domingo, 19 de fevereiro de 2017

Logbook: sighting report of sea monsters (HMS Daedalus)

The sea keeps secrets. Terrible and inexhaustible secrets. Sea monsters are legends as old as the first vessels, when men began to enter the sea and explore the oceans. For years there have been several reports of sightings at sea. These reports were filled with words of awe and fascination, often exaggerated, creating legends.

Several countries keep the logbooks of ship crews and busters, although they do not have official records on the subject. But no officer or other member was forbidden to report the things he had seen.

The United Kingdom released several of these logbooks so that people could consult, as a result of the Freedom of Information Act (2000), approved by the Defense Department. Many of these diaries are really old, with incredible stories.

With this, many historians, biologists and oceanographers had the opportunity to get their hands on valuable information. Some of them already do deep research on the subject, conducting studies on sea monsters and giant and unusual animals.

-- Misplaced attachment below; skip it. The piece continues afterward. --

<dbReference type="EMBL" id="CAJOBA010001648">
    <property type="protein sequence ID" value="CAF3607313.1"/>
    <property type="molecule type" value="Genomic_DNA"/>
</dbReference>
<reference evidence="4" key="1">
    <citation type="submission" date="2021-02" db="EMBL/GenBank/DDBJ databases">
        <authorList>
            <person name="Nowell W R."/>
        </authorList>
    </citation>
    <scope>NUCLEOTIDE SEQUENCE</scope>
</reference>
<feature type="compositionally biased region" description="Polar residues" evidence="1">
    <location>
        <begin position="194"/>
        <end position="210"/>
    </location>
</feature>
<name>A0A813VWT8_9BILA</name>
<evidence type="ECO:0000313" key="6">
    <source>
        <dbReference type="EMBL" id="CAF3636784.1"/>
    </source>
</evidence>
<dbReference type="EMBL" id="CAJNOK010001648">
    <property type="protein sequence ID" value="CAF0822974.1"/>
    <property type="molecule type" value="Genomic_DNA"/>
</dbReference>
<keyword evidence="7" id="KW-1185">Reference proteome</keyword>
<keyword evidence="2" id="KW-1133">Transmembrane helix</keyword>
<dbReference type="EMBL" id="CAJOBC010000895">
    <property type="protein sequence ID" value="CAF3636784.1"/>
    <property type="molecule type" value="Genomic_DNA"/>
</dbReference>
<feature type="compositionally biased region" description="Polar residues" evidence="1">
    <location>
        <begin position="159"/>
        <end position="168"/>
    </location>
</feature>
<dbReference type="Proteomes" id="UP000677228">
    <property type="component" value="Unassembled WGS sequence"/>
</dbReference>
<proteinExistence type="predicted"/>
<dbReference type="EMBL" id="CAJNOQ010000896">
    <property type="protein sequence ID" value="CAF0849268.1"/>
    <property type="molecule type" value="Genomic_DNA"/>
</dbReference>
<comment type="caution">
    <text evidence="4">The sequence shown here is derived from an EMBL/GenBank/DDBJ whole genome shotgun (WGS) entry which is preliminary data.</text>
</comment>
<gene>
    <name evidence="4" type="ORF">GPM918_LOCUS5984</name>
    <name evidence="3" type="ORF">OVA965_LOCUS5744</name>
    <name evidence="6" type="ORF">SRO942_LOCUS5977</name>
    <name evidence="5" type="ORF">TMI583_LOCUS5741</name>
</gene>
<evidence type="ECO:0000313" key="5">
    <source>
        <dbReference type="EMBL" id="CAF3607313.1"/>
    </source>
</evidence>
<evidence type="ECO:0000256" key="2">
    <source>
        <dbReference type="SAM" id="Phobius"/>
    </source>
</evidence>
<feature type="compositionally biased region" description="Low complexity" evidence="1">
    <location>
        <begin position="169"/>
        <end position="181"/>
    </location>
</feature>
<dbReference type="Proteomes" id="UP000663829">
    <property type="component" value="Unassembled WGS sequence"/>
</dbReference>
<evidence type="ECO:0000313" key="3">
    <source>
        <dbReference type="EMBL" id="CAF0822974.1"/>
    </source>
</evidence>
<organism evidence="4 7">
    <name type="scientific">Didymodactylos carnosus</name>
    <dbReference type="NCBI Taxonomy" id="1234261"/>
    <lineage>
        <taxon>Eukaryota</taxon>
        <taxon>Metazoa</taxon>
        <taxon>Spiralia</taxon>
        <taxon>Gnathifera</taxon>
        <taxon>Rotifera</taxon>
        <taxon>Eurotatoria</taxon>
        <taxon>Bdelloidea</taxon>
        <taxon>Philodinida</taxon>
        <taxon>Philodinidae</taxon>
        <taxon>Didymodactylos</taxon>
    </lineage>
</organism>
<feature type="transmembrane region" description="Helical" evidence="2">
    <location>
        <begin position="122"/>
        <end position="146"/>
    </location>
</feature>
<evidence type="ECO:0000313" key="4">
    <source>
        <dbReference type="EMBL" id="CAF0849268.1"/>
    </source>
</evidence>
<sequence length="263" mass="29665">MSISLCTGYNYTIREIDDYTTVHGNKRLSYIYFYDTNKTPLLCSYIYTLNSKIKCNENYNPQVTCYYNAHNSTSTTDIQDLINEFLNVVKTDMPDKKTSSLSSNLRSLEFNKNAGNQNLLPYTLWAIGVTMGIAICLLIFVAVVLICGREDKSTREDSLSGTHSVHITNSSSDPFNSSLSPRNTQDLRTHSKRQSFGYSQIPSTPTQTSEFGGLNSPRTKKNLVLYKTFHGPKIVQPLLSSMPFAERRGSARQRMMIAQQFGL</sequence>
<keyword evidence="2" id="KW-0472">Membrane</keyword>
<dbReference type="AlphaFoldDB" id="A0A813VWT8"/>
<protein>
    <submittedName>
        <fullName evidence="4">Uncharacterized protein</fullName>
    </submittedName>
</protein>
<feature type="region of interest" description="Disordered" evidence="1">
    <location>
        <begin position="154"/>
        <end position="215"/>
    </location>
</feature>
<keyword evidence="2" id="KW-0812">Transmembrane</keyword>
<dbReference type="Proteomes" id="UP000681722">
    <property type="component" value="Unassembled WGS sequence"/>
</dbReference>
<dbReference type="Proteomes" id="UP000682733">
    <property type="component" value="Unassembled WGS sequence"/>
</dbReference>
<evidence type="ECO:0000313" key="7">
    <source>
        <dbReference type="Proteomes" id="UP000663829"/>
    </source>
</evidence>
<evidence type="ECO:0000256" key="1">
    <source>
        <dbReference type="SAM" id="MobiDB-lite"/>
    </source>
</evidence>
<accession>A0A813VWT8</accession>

HMS Daedalus

The frigate HMS Deadalus circled the Cape of Good Hope in the South Pacific in August 1834. When they returned to Ingland, Captain Peter M'Quhae sent the details of the trip to The Times about the things he had seen at sea.

In this report the captain talks about a sea serpent about 18 meters long that appeared for about 20 minutes. He also says that the creature circled the ship and issued a sound similar to the cry of a child, before approaching the boat, which the officers fired at the animal without success. Anyway, the creature sank and did not return anymore.

What is incredible about this account is Captain M'Quhae's fame. He is knowed as a man of integrity, wisdom, and had a impeccable curriculum. He was a man of confidence and never lied. The story was sent accompanied by drawings that one of the sailors who was talented.

Supposed drawings made by sailor

Despite the efforts, at the same time and place, there were no more reports of such creatures that could be trusted. The Times received a large number of other reports from then on, but many were obviously fabricated, which took credit from other letters that were sent to the newspaper.

The sea awakens fascination and fear, and it is quite probable that its mysteries will never be revealed. What do you thing about it? Inspirational for our RPG? Would that give a good story of literature or comics?

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